Eyes on the Street: NYC’s First Bike Corral Underway on Smith Street

Reader Jeremy Charette sends this shot from the corner of Smith Street and Sackett Street in Brooklyn, where a crew was installing what I believe to be a genuine first for NYC: on-street bike parking.

Eight bike racks are getting bolted into the blacktop in what’s currently a no-standing zone. In addition to the added convenience of the bike parking, anchoring the racks in the pavement will keep the sidewalk uncluttered and prevent illegally idling and/or parked cars from obscuring sightlines at the intersection.

The safety dividend should be significant, Jeremy writes:

Since I moved in seven years ago, I’ve seen countless car accidents at the corner of Smith and Sackett in Brooklyn. Problem is, drivers coming from Sackett Street can’t see around parked cars on the Southeast corner of the intersection, making it a blind corner. Cars tend to roll through the stop sign on Sackett Street, and at least 1 or 2 a year get t-boned by vehicles coming down Smith Street.

This year they finally put up a “no standing” sign for the two spots before the corner, but cars and trucks STILL park there!

I came out this morning to find this! They’ve painted the no parking zone, put up a curb, and are installing bike racks!

In Portland they call this on-street parking set-up a bike corral. NYC DOT has reclaimed curb space for bike parking before, but that always entailed building out the sidewalk, which is pleasant but comes at a considerable expense. This new treatment effectively preserves pedestrian space too, at a much lower cost. (There’s also a hybrid treatment at the Hoyt-Schermerhorn subway station, where DOT added bike parking to an epoxy-and-gravel sidewalk extension.)

It’s great to see bike corrals arrive in NYC.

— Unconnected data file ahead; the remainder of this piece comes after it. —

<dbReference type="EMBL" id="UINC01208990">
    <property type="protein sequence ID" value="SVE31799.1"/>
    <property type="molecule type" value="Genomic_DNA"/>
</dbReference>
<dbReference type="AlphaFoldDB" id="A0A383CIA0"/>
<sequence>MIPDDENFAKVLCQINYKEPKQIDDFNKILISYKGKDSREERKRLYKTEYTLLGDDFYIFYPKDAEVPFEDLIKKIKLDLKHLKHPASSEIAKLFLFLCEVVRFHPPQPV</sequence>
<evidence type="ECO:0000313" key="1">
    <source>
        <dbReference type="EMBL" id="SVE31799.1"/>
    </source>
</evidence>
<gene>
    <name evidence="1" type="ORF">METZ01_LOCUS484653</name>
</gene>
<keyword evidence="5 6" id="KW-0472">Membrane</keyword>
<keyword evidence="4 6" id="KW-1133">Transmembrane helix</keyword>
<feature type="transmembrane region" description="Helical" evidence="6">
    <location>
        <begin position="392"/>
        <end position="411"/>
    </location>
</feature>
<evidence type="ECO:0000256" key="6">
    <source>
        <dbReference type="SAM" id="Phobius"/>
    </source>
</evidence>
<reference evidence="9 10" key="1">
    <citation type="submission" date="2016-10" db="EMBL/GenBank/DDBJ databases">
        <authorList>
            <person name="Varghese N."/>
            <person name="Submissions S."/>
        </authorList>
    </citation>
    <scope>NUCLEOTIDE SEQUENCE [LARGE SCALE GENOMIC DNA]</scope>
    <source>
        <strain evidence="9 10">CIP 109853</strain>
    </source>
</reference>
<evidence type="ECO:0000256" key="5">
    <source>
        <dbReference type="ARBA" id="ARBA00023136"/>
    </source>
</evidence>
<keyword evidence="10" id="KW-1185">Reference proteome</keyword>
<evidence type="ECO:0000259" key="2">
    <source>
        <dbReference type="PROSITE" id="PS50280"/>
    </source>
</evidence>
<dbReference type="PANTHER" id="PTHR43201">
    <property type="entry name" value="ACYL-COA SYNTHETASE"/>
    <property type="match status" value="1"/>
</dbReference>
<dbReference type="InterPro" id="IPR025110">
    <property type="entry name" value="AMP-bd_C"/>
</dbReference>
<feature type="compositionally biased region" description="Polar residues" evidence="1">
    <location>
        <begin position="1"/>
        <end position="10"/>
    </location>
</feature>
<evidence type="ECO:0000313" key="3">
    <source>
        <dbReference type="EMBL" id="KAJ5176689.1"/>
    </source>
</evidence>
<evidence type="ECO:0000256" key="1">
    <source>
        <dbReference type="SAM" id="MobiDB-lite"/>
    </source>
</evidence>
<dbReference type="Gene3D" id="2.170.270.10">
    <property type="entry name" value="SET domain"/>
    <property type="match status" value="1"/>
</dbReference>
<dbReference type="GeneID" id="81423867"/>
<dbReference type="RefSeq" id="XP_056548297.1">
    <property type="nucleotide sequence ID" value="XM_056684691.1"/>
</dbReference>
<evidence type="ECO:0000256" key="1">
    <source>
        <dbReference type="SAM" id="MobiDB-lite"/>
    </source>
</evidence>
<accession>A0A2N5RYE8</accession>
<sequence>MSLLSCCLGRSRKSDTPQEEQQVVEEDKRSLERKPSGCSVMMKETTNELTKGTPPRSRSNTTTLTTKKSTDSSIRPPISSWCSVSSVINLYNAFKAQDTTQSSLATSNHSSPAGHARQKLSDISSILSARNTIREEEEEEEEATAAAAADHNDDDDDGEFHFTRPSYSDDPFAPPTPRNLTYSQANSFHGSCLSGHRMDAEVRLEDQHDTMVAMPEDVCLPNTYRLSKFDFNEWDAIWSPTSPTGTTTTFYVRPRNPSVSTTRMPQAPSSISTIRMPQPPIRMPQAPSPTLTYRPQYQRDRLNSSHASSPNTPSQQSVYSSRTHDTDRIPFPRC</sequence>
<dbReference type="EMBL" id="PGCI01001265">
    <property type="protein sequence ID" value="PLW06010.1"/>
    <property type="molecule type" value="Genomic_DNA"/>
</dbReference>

• Streetsman

    Just saw that on PMA: http://pardonmeforasking.blogspot.com/2011/08/new-bike-racks-installed-at-one-of.html

    One concern though – doesn’t the spacing of those racks look a little too close? Will have to hear from people who lock up there

  • Streetsman

    Just saw that on PMA: http://pardonmeforasking.blogspot.com/2011/08/new-bike-racks-installed-at-one-of.html

    One concern though – doesn’t the spacing of those racks look a little too close? Will have to hear from people who lock up there

  • brilliant ! we asked for those 4 years ago but could not get any traction! 

  • Seems like a great idea but I wouldn’t trust my bike to those racks. I suspect the only other thing they’re good for is making it less convenient to ride a bike after the thief has pried it from the ground.

  • Brooklyn D

    Great idea.  What is the plan to maintain the space since street sweepers won’t be able to get into it? 

  • @8145b7c958ee0f93dd7538720fd0dcec:disqus a big part of the process in getting these installed was agreements with local businesses and civic groups to maintain it with light sweeping etc since sweepers can’t get through as you noted. More of these can be planned if we get more businesses to support.  remember this? http://www.streetsblog.org/2008/04/24/paco-abraham-turns-duane-reade-on-to-bike-racks/ Maybe we should ask Duane Reade again to lend some support for racks?

  • Tyler

    Streetsman — That’s not the spacing you are seeing.  It’s just supplies on the ground.

    Brooklyn D — Same way tree boxes and curbs are kept clean (or not).  By neighbors and adjacent businesses.

    I’m just curious how long it will take for an article to appear in the NYPost denouncing this as the end of civilization. 

  • Tyler

    Streetsman — That’s not the spacing you are seeing.  It’s just supplies on the ground.

    Brooklyn D — Same way tree boxes and curbs are kept clean (or not).  By neighbors and adjacent businesses.

    I’m just curious how long it will take for an article to appear in the NYPost denouncing this as the end of civilization. 

  • Eric McClure

    @2e41801649b679a89dc1b0fcd1e68cec:disqus , I don’t think those spacers are set yet; the distance between them isn’t uniform.

    @twitter-19831590:disqus , I believe the racks will be anchored the same way they’re anchored into the sidewalks; they should be plenty sturdy.

    @8145b7c958ee0f93dd7538720fd0dcec:disqus , DOT would typically seek a local partner to maintain the space, like a BID or merchant association.  I would guess they wouldn’t be implementing this if they didn’t have maintenance lined up already.

  • Eric McClure

    @2e41801649b679a89dc1b0fcd1e68cec:disqus , I don’t think those spacers are set yet; the distance between them isn’t uniform.

    @twitter-19831590:disqus , I believe the racks will be anchored the same way they’re anchored into the sidewalks; they should be plenty sturdy.